The renovated, attractive building now known as Linden Park Apartments at 301 McMechen Street (between Jordan Street and Eutaw Place) is a contemporary reminder, if anyone needs one, of a time when pragmatic politicians of different parties worked together to do things that had a lasting, positive impact.
It was 1965. Lyndon Johnson was president, and a Democratic Congress was enacting his Great Society programs, including the creation of HUD, a housing agency led by the first Black cabinet member ever, Robert C. Weaver. Baltimore Mayor Theodore Roosevelt McKeldin, a Republican, abandoned his party’s candidate in 1964 to endorse Johnson. So when Congress authorized Section 202 multifamily housing to benefit the elderly, Baltimore was well positioned to benefit, and it did.
What was then known as Memorial Apartments was one of several early Section 202 projects in the city, sponsored, as the law required, by a community organization — in this instance created by Memorial Episcopal Church. The church was given 3.6 acres, a part of the Madison Park South Urban Renewal Plan. Opened in 1967, the development has continually provided comfortable market-rate and subsidized apartments for residents 62 and over.
Urban planner Connie Lieder and her architect-husband were new to Bolton Hill in those days, having purchased and begun restoring a Park Avenue rowhouse. She was active in planning for the senior housing project and served on its first board. Although she recently moved to Roland Park Place, she recalls fondly those early days a half-century ago of renovation and commitment in Bolton Hill, which had become down-at-the-heels after World War II.
Bolton Hill resident Doug Kelso, also an architect, has served for 38 years on the board of Memorial Apartments Corporation (MAC), which oversee the apartments. “The church’s role was very loose,” he said. “Typically, the rector has served on the board, but it operates as a self-sufficient non-profit. Today MAC is less involved on a day-to-day basis, although we support a fulltime resident services manager, Ruth Royster, who coordinates activities for the residents.” Memorial’s current rector, the Rev. Grey Maggiano, is on the board.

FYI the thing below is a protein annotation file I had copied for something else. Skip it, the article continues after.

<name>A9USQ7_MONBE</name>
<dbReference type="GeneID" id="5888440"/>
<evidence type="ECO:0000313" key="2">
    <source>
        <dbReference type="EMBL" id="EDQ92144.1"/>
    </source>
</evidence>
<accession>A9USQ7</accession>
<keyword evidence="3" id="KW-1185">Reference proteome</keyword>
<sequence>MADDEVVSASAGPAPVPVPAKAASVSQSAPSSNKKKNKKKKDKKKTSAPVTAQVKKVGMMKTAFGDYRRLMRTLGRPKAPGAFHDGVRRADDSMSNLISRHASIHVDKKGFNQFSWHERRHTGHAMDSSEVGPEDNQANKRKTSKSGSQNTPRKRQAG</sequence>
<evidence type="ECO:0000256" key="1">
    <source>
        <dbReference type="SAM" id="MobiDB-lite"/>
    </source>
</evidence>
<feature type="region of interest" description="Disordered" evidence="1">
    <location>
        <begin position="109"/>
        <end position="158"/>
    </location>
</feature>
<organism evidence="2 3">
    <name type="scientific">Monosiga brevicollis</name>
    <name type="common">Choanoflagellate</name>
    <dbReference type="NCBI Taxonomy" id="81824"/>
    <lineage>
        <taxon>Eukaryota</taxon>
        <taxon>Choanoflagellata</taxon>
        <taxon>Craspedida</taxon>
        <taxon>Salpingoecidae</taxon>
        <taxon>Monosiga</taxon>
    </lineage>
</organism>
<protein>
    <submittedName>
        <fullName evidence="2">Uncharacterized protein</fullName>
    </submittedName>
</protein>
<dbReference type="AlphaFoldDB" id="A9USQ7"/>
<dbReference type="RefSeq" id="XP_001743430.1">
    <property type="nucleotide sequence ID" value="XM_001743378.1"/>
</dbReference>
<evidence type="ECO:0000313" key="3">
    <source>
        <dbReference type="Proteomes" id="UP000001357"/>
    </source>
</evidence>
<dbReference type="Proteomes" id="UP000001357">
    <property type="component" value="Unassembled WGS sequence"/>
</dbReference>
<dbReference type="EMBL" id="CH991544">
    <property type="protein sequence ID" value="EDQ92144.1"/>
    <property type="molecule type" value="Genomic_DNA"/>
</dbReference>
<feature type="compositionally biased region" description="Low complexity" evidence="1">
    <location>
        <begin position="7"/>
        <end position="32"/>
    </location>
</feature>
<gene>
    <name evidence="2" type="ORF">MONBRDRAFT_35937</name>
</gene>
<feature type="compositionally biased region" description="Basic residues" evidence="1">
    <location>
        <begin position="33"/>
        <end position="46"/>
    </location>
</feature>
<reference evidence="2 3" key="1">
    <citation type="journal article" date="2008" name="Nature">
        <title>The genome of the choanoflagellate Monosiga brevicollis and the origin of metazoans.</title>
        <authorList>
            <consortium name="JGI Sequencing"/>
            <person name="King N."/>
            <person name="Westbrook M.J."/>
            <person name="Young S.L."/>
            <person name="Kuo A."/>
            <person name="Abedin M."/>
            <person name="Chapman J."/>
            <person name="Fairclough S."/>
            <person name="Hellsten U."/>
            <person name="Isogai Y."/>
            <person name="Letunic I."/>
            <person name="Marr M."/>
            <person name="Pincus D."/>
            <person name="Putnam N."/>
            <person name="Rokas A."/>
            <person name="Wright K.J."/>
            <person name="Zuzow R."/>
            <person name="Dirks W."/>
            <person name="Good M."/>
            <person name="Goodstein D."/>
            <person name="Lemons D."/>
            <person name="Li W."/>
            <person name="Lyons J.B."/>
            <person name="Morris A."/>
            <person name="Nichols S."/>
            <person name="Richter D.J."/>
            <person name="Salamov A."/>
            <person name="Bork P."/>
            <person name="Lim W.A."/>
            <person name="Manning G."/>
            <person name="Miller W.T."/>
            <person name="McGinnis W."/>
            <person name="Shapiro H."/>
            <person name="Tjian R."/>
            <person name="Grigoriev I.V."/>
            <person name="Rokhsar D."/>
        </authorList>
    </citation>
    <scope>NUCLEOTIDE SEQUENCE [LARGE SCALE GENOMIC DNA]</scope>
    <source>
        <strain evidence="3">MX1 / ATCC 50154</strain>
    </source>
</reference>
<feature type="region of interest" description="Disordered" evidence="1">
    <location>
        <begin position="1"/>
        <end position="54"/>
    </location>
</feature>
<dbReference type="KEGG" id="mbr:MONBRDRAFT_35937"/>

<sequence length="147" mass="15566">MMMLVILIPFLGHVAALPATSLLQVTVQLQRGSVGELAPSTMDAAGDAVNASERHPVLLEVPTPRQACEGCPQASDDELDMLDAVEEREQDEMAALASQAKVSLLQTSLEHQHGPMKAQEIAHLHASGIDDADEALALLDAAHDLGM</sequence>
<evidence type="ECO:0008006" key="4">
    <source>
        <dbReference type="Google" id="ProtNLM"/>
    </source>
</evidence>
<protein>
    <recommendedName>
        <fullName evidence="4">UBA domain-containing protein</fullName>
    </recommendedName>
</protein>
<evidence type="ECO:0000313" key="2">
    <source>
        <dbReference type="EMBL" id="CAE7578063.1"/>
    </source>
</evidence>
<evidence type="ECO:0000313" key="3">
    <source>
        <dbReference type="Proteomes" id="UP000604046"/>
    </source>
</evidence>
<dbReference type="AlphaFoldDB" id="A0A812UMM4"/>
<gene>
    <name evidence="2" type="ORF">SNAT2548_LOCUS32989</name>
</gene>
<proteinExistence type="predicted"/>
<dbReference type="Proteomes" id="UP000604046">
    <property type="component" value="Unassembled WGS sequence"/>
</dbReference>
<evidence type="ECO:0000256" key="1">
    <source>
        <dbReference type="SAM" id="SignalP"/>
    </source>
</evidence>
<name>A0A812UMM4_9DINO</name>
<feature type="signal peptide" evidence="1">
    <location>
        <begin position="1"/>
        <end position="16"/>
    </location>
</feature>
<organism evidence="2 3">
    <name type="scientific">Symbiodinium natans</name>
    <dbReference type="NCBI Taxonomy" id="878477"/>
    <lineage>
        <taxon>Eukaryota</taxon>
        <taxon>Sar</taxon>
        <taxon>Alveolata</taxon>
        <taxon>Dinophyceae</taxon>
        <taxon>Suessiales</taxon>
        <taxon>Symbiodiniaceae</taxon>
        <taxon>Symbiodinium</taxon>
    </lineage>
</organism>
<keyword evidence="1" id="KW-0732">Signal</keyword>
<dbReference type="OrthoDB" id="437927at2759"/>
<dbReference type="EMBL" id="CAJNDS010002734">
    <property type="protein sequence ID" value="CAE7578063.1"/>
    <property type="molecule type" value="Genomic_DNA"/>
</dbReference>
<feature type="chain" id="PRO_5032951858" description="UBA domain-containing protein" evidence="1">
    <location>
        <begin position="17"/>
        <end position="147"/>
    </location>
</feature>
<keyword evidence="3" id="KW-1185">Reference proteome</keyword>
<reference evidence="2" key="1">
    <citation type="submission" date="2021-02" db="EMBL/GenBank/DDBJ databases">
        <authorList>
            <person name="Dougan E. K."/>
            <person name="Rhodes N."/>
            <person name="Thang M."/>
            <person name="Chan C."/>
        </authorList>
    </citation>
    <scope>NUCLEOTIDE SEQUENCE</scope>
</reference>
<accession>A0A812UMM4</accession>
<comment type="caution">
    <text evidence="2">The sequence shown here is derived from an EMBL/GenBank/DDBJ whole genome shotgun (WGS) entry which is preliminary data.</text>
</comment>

A $26 million renovation of the three wings and the first-floor community spaces, completed in 2016, was preceded by a complex set of negotiations involving MAC and Somerset Development Company. Habitat for America provides management services. Each of the 266 units at Linden Park has been renovated and has on-floor laundry access. Building amenities include a new catering kitchen, game room, computer lab, fitness room, wellness center, hair salon and a solarium overlooking the gardens. Somerset and MAC also partnered to subdivide the lot and build a separate 62-unit development of market-rate apartments, The Jordan, at the corner of McMechen and Eutaw Place.
A robust set of services are provided for the residents and overseen by the resident services manager. These services have been helpful to residents in trying to navigate the perils of COVID, to prevent a sense of isolation while keeping everyone safe. According to Colleen Palmer, the property manager since 2006, COVID has complicated life for the men and women who live there. “They are rightly afraid of the virus, but there also is a danger to shutting themselves in their homes too much. We try to lure them down for socially-distanced activities – using the fitness center one-at-a-time, bingo and cards, and other things.
“Several organizations like Meals on Wheels, Muslim Social Services, veterans’ groups and especially The Tilted Row Restaurant next door have been very supportive.” Even while The Tilted Row, located on the ground floor of The Jordan, was closed for a period, they provided freshly cooked meals and Christmas dinner to the residents of Linden Park.
Moving in and out of the units has been hampered by the pandemic, but occupancy remains above 90 percent, with a waiting list for one-bedroom units. A few studios are available. Ms. Palmer and Ms. Royster are working to arrange on-site COVID immunizations soon for those who want them.
As they emerge from the pandemic restrictions, Ms. Royster will offer volunteer opportunities. Tax-deductible contributions can be made to Memorial Apartment Corporation to support the special services for the residents. Checks can be sent to MAC, 301 McMechen Street, Baltimore 21217.